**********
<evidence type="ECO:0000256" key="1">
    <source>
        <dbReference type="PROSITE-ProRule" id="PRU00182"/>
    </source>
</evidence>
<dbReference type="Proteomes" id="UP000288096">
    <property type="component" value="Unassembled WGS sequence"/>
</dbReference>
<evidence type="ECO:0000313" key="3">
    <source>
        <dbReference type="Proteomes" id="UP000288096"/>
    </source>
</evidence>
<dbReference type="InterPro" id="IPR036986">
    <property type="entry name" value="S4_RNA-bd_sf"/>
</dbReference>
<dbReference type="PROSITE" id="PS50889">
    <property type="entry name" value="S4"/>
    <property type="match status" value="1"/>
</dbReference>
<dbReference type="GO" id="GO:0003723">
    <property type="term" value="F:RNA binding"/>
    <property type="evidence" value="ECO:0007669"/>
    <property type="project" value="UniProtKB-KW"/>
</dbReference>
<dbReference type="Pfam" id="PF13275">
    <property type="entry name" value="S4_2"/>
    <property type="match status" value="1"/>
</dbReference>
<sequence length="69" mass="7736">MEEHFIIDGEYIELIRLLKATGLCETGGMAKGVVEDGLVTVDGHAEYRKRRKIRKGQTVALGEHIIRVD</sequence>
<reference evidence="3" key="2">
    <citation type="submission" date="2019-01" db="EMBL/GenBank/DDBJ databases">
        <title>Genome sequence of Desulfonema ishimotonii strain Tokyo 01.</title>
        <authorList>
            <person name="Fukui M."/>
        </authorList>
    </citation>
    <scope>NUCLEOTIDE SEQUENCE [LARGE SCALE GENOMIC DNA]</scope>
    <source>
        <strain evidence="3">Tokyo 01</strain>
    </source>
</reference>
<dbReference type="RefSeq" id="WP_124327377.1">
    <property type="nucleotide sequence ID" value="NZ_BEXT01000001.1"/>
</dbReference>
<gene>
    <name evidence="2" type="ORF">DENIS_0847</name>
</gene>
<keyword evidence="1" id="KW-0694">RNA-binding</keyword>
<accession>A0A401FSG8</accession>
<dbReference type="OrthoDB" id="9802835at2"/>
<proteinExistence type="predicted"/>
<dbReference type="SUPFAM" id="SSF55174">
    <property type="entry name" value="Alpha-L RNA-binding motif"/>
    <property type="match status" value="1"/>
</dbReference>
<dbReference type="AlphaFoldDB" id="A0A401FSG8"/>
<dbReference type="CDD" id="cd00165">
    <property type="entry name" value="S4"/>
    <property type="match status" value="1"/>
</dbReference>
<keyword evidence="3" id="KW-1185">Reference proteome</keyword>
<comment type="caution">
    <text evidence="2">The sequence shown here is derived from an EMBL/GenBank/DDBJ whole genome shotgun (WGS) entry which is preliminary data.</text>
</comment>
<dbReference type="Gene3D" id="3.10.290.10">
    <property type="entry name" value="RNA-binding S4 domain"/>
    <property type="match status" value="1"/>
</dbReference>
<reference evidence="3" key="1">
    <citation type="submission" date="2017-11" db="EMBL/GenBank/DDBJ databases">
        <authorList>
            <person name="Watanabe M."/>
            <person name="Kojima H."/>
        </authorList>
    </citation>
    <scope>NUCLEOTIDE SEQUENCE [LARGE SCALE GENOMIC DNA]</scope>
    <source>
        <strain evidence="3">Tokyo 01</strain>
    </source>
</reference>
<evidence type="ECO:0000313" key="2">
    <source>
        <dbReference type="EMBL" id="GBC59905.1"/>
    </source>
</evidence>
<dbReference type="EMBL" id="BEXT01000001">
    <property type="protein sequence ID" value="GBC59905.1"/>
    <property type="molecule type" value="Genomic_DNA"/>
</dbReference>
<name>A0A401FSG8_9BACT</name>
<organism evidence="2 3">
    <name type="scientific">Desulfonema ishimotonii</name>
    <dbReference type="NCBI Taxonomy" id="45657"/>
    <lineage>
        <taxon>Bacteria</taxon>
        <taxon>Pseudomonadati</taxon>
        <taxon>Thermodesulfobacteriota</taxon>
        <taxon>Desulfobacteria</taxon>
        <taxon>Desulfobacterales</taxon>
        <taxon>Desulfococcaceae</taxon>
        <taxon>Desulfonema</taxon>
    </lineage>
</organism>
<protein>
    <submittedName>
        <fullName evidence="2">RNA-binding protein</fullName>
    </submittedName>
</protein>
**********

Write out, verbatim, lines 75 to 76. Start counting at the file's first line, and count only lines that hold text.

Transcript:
        </authorList>
    </citation>